Monday, June 01, 2015

SCOTUS Rules In The Wannabe Eminem Case!

I can't be touched. Anthony Elonis got redemption after the Supreme Court ruled that his imprisonment and conviction invalid. He went to social media to rap a verse about killing his ex-wife in Eminem fashion.

If I want to say "I'm a kill you" in a musical verse, is it a threat?

Well the Supreme Court says "no". It's not a threat if you're expressing frustrations about killing without preemptive attack. It has to be the actions done and not said. The court ruled in favor of a man who spent time in the prison after he took shots at his estranged wife after he found out she cheated on him.

Elonis v. United States is a decision that ruled in favor of plaintiff Anthony Elonis.

The court invalidated his conviction. He is no longer an active felon in the state of Pennsylvania.

Anthony Elonis (formerly known as Tone Dougie) was convicted on four counts of threats to local law enforcement, his estranged wife, an FBI agent, and a kindergarten class, relayed through interstate communication. He was sentenced to 5 years in federal time out. He posted his lyrics of violence on Facebook.

There you go.........!

Remember what you post on social media can be seen by everyone. Just because you keep it private, doesn't mean it's private. Your friends and their friends and strangers can exploit you. Once its online, it's forever.
Big rulings are coming. Obamacare and gay marriage on the way.
In his lyrics he would say:

Did you know that it's illegal for me to say I want to kill my wife?

It's illegal.

It's indirect criminal contempt.

It's one of the only sentences that I'm not allowed to say.

Now it was okay for me to say it right then because I was just telling you that it's illegal for me to say I want to kill my wife...
Elonis said that his rap verse were similar to Eminem.
He would also post that he would take out others. That caught the FBI's attention.

"...Took all the strength I had not to turn the bitch ghost

Pull my knife, flick my wrist, and slit her throat

Leave her bleedin’ from her jugular in the arms of her partner..."

Elonis' conviction was based on multiple public Facebook posts he wrote, including the following about his wife: “If I only knew then what I know now... I would have smothered your ass with a pillow. Dumped your body in the back seat. Dropped you off in Toad Creek and made it look like a rape and murder.”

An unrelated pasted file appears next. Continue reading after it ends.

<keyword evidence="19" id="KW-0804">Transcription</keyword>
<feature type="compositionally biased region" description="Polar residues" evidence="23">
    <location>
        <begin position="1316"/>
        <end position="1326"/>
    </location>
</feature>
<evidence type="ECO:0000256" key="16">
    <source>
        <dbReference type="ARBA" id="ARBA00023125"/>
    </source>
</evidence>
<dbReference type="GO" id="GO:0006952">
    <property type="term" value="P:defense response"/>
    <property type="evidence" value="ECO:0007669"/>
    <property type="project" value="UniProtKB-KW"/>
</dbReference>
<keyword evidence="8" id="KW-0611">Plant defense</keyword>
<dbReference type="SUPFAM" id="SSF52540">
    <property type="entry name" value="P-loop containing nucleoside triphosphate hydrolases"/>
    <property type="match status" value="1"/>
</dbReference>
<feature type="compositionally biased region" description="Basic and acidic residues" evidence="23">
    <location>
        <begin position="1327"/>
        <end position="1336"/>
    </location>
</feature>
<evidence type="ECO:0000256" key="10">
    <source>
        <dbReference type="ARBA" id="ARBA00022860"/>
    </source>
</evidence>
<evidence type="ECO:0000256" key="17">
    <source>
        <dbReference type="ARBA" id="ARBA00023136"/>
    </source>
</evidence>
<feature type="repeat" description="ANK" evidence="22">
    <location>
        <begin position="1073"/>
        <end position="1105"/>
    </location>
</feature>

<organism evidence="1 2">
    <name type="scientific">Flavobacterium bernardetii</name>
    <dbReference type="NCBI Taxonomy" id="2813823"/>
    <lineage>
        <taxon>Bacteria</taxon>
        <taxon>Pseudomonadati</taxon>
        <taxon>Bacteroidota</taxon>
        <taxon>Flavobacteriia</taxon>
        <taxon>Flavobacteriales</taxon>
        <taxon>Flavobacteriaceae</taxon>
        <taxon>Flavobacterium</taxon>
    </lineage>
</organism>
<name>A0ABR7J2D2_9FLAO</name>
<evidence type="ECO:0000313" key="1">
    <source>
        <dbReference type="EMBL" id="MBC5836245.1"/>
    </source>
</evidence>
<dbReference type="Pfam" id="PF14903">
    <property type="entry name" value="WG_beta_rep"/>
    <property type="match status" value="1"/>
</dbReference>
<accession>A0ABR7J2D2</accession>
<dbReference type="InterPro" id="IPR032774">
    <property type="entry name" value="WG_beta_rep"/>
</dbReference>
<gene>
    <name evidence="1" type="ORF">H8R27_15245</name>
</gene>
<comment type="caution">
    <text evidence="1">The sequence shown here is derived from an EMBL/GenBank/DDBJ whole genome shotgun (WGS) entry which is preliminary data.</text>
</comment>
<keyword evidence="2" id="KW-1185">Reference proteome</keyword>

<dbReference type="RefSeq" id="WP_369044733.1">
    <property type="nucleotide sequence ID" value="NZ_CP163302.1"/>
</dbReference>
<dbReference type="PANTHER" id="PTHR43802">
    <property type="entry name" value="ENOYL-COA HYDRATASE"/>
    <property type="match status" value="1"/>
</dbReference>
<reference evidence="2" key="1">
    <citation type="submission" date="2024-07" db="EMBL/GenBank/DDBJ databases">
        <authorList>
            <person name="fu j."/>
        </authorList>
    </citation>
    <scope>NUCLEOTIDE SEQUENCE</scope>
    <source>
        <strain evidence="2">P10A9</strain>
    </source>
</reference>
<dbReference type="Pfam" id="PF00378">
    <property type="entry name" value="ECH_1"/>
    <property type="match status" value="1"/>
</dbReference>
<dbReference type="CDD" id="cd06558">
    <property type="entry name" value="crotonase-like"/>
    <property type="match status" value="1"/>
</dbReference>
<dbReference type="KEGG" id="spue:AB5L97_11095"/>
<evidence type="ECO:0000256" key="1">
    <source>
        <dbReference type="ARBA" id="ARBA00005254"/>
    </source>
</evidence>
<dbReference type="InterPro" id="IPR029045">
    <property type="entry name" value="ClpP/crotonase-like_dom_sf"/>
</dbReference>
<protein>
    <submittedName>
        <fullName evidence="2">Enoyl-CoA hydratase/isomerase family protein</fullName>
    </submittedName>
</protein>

Elonis fought the state of Pennsylvania to regain his freedom. After a few appeals, he got it to the Supreme Court.

In a 7-2 decision, the court ruled that it was wrong for the federal authorities and state of Pennsylvania to assume that Elonis had the intentions of planning a domestic attack through social media. They knew it was rap lyrics and not an inspired attack.

Justices Samuel Alito and Clearance Thomas were the dissenting opinion.

This ruling means that even if its distasteful and threatening, the court believes that if it's written by song or in poetic form (and not a plot to carry out a domestic attack), it's freedom of speech.

Elonis wanted to think like Eminem.

Marshall Mathers III, 42 is the world's greatest rapper. He comes from the city of Detroit and told his tales of hardship through his alter ego Slim Shady. The rapper released eight albums, five collaborations and starred in a blockbuster movie. He is one of the very few rappers to earn a Oscar for best song. He is the most recognizable White rapper. He is a controversial talent. He is criticized by some for rapping verse that may seem sexist, homophobic, violent, demonic, sadistic, and too commercial.

Eminem is also founder of Shady Records, the label that host his group D12, hip-hop collective Slaughterhouse and Alabama rapper Yelawolf.

Eminem is signed on Interscope Records through Dr. Dre's Aftermath Entertainment.

Dr. Dre left the label to join Apple via his Beats Audio.

Bigger rulings coming soon. The decisions on executive powers, Obamacare and gay marriage will be decided on in the coming weeks.

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